As I complete the edit on third volume of the Shiloh Saga, I am looking on to what I may write next. Of course, I plan to finish Mac and Laurel’s story, but after that I wonder where I will find my next story line? I am sure it will be historical fiction. Recently I read a devotional that confirmed for me why I find this genre so important and special.
In the tenth and eleventh chapter of the book of Deuteronomy, Moses commands the people he has brought out of Egypt to tell the children of the deeds God did to bring them safely to the Promised Land. He reminds them they did not see these miracles and had not experienced the acts that lead them through the Red Sea and fed them in the wilderness. He said, “Fix these words of mine in your hearts and minds…Teach them to your children, talking about them when you sit at home and when you walk along the road, when you lie down and when you get up…” Deut. 11:18-19
Moses was talking about the need to save their history. That is what I love about historical fiction. When good writers weave the past into their storylines, they are preserving bits of our story that may be lost without their telling. That is why their research is so important. Plot lines and good characters are the vehicle to carry the past. Good writers of historical fiction generate interest in those places and events of times past, and the stories they weave helps their readers remember. It is the responsibility of our generation to pass on what we know about our country, our culture, and our families to the next generation. Without this, they will have no history to pass on to their children.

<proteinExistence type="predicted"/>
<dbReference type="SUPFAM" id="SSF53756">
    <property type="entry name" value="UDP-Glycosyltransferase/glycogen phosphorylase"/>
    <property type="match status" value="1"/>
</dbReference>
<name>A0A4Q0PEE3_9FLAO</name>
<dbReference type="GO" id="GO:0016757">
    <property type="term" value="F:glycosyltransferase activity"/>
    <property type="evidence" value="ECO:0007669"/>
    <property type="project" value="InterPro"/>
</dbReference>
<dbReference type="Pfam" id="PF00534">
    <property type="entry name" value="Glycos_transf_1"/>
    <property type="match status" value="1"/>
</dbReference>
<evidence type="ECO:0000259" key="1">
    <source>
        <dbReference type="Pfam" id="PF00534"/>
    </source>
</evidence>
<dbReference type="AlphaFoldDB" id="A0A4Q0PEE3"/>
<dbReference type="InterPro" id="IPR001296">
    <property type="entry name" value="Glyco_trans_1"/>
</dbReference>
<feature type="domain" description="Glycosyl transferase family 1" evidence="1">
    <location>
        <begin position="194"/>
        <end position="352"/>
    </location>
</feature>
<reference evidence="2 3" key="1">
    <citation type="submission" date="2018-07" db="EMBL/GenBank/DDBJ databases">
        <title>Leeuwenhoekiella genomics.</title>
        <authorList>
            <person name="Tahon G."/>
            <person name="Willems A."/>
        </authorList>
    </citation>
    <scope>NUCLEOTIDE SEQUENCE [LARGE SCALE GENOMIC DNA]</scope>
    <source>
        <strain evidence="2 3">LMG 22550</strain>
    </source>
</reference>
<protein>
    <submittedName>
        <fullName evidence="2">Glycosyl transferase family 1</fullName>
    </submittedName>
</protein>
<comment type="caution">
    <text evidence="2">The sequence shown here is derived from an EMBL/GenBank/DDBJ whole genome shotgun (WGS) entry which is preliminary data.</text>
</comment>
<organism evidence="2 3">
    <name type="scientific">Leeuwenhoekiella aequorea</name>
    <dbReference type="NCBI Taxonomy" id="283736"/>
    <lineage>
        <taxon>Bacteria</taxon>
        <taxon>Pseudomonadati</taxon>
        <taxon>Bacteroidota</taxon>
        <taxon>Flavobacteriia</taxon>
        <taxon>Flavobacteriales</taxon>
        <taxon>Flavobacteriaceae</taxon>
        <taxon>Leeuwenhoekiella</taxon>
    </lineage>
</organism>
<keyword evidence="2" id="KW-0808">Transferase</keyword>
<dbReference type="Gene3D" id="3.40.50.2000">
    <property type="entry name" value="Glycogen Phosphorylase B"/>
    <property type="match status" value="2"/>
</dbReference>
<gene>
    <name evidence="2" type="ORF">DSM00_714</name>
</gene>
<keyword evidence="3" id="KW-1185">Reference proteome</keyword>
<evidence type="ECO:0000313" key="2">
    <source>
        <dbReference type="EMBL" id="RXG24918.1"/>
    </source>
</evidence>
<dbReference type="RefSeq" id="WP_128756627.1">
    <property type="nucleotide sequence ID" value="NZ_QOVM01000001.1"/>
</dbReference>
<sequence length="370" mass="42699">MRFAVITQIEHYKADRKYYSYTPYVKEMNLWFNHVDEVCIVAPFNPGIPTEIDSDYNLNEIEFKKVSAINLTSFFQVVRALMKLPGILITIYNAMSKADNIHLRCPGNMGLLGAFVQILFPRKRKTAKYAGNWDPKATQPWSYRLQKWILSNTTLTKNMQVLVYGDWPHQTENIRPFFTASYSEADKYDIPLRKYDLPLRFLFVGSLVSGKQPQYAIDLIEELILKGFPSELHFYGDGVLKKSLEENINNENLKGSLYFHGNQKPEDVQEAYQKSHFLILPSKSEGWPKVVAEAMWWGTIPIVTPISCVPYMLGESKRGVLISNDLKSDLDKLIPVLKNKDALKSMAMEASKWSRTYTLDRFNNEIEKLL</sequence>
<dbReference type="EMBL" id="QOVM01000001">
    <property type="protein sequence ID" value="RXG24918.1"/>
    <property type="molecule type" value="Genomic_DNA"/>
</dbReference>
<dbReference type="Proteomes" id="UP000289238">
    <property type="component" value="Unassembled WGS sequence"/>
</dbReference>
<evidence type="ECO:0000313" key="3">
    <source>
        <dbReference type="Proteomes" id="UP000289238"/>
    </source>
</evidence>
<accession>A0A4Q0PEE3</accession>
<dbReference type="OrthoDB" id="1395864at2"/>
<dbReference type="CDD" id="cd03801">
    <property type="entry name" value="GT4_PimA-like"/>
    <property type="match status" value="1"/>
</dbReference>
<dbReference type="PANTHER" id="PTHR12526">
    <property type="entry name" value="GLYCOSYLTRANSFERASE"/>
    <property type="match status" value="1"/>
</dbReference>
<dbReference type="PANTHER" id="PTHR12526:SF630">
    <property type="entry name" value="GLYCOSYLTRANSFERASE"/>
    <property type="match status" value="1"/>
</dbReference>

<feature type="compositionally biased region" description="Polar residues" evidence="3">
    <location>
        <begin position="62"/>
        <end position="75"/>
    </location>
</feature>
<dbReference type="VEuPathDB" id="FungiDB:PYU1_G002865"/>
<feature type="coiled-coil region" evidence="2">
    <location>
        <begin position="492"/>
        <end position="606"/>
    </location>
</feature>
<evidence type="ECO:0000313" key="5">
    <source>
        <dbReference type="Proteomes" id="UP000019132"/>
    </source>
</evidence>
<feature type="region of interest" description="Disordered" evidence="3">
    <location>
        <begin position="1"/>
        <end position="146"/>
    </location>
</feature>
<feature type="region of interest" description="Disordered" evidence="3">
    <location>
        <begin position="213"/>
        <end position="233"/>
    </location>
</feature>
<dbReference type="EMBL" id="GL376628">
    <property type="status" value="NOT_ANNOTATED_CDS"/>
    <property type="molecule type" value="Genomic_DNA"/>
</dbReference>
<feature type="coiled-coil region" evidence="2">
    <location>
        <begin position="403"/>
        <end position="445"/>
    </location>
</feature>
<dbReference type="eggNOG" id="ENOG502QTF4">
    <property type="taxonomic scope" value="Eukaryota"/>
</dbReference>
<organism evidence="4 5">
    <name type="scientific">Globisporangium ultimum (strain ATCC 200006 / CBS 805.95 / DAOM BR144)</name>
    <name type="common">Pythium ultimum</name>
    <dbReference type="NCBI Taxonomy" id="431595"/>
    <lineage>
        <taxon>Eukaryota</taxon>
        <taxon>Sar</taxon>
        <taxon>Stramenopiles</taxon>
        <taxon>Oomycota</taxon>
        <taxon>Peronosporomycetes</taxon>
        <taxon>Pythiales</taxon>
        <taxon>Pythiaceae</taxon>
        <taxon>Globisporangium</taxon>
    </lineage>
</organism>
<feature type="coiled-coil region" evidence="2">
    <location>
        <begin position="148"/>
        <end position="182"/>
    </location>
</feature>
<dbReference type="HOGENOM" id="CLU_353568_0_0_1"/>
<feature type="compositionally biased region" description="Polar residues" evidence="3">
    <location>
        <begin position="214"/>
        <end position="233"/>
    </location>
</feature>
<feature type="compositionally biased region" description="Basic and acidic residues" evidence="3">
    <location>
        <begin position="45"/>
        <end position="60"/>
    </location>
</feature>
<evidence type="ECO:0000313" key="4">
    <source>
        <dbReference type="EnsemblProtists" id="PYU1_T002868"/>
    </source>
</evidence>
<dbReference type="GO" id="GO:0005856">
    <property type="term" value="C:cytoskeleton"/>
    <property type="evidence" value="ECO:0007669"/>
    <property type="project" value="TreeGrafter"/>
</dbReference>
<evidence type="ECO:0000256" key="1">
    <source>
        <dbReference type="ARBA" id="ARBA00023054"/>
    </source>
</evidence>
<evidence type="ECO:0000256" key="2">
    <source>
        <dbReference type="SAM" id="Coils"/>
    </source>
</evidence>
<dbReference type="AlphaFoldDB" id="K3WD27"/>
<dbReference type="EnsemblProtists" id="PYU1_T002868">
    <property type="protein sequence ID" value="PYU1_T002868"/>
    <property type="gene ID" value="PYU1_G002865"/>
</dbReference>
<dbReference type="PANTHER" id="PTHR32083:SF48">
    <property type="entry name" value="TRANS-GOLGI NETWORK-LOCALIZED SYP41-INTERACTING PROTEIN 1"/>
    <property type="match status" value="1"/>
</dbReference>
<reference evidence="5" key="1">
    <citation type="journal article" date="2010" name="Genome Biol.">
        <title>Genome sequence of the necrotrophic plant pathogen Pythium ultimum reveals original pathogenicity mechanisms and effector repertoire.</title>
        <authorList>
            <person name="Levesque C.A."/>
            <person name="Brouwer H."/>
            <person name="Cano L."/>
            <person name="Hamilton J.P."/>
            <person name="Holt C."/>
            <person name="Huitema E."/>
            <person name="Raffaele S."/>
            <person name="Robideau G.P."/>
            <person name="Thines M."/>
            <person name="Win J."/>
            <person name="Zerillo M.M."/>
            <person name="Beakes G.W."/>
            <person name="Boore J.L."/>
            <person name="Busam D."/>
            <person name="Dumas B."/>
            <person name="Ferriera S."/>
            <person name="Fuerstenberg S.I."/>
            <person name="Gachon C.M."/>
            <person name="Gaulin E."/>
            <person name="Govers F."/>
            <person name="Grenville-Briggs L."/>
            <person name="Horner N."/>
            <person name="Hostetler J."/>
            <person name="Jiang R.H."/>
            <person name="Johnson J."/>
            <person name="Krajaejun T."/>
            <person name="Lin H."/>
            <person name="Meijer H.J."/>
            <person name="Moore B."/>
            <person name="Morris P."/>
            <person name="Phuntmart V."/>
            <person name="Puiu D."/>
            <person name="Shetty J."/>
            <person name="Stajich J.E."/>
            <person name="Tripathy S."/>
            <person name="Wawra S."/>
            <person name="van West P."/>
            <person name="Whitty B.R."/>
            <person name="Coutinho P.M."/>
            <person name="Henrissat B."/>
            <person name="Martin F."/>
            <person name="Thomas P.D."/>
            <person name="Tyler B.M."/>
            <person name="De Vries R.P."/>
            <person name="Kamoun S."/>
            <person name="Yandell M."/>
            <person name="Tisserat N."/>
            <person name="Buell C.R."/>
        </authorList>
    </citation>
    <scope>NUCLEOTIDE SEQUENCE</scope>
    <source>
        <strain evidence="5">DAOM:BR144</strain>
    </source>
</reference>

For Christian Historical Fiction writers, I believe, it is crucial to tell young people how God has impacted us. We have an obligation to show them how faith, Christian values, the perseverance of the early church, and lives of the people who came before us have made the world we live in possible. This is our witness to the next generation.
And we tell it in a story…because we want them to remember what the Lord has done for us.
This is the site of preserved homestead near Dalton, in Randolph County, Arkansas. This an example of a single pen cabin. There were no glass paned windows. The logs had been hewn to make them fit together more evenly.
- Rita Thomison very graciously sent me this picture to include with this story. This marker is on the site of the Lindsey home place in Lawrence County about a mile from the Eli Lindsey Memorial Methodist Church. John Stoll and his wife Elaine minister to this congregation today.